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Ginger Beer Explosion. Glass shards. Help?
June 5, 2012 9:32 PM   Subscribe

How does one clean up a gallon of home brewed gingerbeer out of an oriental wool rug?

So, I homebrew occasionally, and just had the great misfortune to come home to a growler of ginger beer (pretty much non acoholic, just 1 cup ginger, pinch of yeast, 1/2 cup simple syrup and the rest filledwith water) completedly exploded across my kitchen and living room. I am extremely lucky to not have been here when it exploded.

I've swept up all the glass shards that I could (curiously, almost no big pieces, nothing bigger than about an inch square), and mopped/rinsed off the ginger beer off the hard surfaces (wood/tile). However, most of the growler is in shards of a few mm wide/dust like, and just in moping/wiping up the walls/floors I tore up my hands. Additonally most of the ginger beer appears to have soaked into about 1/4th of a large (about 8'x12') old wool rug.

So i'm sitting on my glass covered couch, with lots of tiny cuts on my hands, wondering how the heck I can rinse/wash/get rid of the smell out of a wool carpet, covered in shards of glass and drenched in yeasty gingery liquid.

I have a shopvac, but its midnight:30 here and I'm not sure how useful it would be on the tiny shards. The rug is still damp, is there anything I should do to it tonight? Baking soda to minize smell? Keep rinsing it with water? Let it dry and hope for the best?

Any ideas?
posted by larthegreat to Home & Garden (10 answers total)
 
What about kitty litter + baking soda to soak up the moisture? You can vacuum it up tomorrow.
posted by easy, lucky, free at 10:10 PM on June 5, 2012


I'm struggling to say something useful, but fear it will only be inappropriately eponysterical.

First of all, my sympathies. I have a friend who brews gingerbeer, and he had the same thing happen, only it was confined to a small room.

I think the shopvac is worth a try on the shards. Better than nothing. And I think you're right to try baking soda to soak up what you can. Then vacuum it up later.
posted by gingerbeer at 10:35 PM on June 5, 2012 [4 favorites]


I would wring a wet towel onto the rug to dilute some of the gingerbeer. Then I'd shop-vac. Then I'd use a clean dry towel to blot up as much leftover liquid as possible. Then I'd point a fan at, go to bed and hope for the best.
posted by gnutron at 10:45 PM on June 5, 2012 [1 favorite]


If that is a 200 year old Oriental worth $30,000.00, you might want to call an expert cleaner. Maybe I have watched too much Antiques Road Show.
posted by Cranberry at 10:55 PM on June 5, 2012


I've washed 3 *non-antique* wool rugs that had major problems (stains, traffic soil, food) by doing the following:
1. shake out/shop vac loose dirt
2. lay out on pavement/driveway (I've used an alleyway, also) face-up
3. soak the whole rug with hose or buckets of water
4. make a super-dilute solution of biodegradable, scent-free dish soap and water and soak the rug with that and spot scrub any areas that need extra cleaning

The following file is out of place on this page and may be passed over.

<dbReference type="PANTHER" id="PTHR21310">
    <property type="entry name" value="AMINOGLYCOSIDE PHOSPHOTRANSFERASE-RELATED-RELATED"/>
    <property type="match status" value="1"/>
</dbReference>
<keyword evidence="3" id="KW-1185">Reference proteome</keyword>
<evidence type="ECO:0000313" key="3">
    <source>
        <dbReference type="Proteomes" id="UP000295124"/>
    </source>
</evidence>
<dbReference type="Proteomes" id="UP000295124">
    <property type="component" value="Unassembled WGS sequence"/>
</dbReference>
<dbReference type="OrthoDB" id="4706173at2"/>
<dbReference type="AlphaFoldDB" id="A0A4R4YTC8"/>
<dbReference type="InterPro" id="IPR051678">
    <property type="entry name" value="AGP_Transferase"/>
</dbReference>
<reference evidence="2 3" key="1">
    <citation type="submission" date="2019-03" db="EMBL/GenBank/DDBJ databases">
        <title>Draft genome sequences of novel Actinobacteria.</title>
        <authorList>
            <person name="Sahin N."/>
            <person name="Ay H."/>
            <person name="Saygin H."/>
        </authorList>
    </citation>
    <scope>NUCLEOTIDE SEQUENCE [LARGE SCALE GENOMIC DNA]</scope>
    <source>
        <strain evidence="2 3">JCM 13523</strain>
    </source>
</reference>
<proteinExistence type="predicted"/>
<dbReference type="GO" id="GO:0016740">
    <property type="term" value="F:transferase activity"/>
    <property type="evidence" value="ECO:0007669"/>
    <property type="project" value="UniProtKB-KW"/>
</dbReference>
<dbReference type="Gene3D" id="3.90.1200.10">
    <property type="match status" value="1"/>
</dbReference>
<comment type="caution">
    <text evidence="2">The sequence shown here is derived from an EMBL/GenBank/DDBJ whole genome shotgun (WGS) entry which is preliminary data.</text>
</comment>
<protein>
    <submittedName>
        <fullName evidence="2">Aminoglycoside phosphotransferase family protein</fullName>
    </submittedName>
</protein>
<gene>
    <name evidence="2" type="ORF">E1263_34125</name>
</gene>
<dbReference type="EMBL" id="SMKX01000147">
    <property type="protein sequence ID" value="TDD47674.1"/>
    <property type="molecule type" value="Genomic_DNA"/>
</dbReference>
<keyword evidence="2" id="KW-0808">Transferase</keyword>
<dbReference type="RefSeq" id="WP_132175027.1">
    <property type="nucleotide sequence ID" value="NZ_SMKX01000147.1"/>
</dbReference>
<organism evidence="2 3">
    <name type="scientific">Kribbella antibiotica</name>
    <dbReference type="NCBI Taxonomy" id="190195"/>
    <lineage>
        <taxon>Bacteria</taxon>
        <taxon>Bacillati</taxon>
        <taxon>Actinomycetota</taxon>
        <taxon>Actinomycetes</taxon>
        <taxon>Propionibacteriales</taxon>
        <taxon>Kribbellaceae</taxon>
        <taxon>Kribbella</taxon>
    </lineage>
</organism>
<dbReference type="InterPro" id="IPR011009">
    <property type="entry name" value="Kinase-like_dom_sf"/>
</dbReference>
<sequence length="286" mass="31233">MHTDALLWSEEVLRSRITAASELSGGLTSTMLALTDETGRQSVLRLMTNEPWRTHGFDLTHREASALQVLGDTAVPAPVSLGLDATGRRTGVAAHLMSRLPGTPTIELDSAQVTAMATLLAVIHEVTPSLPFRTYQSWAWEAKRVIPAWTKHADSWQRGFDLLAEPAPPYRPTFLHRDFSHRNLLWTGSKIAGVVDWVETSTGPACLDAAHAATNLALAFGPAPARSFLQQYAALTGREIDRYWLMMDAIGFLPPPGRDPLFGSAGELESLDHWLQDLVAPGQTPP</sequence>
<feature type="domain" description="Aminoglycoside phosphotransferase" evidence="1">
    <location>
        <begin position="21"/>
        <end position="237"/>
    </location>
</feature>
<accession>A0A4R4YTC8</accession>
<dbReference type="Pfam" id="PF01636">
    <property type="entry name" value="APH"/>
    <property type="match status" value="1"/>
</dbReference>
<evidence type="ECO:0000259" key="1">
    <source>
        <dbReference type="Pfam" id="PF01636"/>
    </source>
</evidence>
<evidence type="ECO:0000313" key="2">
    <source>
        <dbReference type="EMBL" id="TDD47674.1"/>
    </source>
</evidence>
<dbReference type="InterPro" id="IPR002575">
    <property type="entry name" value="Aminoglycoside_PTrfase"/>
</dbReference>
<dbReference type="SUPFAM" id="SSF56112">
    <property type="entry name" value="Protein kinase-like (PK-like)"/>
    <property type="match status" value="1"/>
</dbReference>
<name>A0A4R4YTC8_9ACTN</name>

5. Rinse, rinse, rinse, rinse, rinse some more
6. flip the rug so it's face-down and rinse some more
7. let it drain a bit, and flip it back right-side up
8. press water out of it with your hands
9. hang on a railing, fence, chairs, whatever you have available to dry

You can do this even if the ginger beer dries in the rug. If it's a valuable rug, a professional rug cleaner can clean it once it's dry as well. Either way, you can wait to deal with it.
posted by quince at 11:11 PM on June 5, 2012 [2 favorites]


My sympathies...
Every time I buy an oriental rug I'm always assured water and sunshine are the only cleaning agents I'll ever need. It can't hurt to start with the most simple cleaning solution. Regardless of the amount of sugar and yeast enough water should move it on. At least it is not diesel fuel or some such!

Let us know how you get on!
posted by pandabearjohnson at 1:38 AM on June 6, 2012


I had a brewing calamity (no glass shards, thank goodness, that sounds like a freaking nightmare) that attacked a rug, last year in fact.

I put the whole rug in my shower and just hosed the beast down with cold water until the water ran clear. And the smell had gone. And the stickiness.
posted by greenish at 3:28 AM on June 6, 2012


My wife is a textiles prof and says that you have to have it dry cleaned by a pro.
posted by goethean at 5:04 AM on June 6, 2012


Well my living room REEKS. Even with a fan pulling the air out of the room and one pointing at the rug, so just letting this continue to airdry won't work.

The rug was probably worth about 2k when it was new- that was about 9 years ago, so it's not an antique, but also not exactly something I'm ready to part with. It's currently at the top of a 5 floor walk up, and I'm kind of loath to take it to a drycleaner (although that's definitely on the table as a last resort).

I dumped some baking soda on it last night while it was still damp. Swept up most of it this this morning- it looked brown and cruddy, so that probably helped a bit. The carpet kind of glitters with glass in the morning light, so I'll defintiely be shop-vac-ing it tonight.

As recommended, I'm going to try to battle it into my bathroom and rinse it out- I figure if pure water can get most of it out, that's going to be my first step, followed by the mild soap mixture. If all else fails, drycleaning it is.


It feels better to have a plan.
posted by larthegreat at 6:32 AM on June 6, 2012


If it's a rug with any real value you'd do well to take it and have it properly cleaned by a professional. At the very least call one and ask what can or CAN'T be used on it. You don't want to make their job worse when you inevitably have to take it to them.
posted by wkearney99 at 12:10 PM on June 6, 2012


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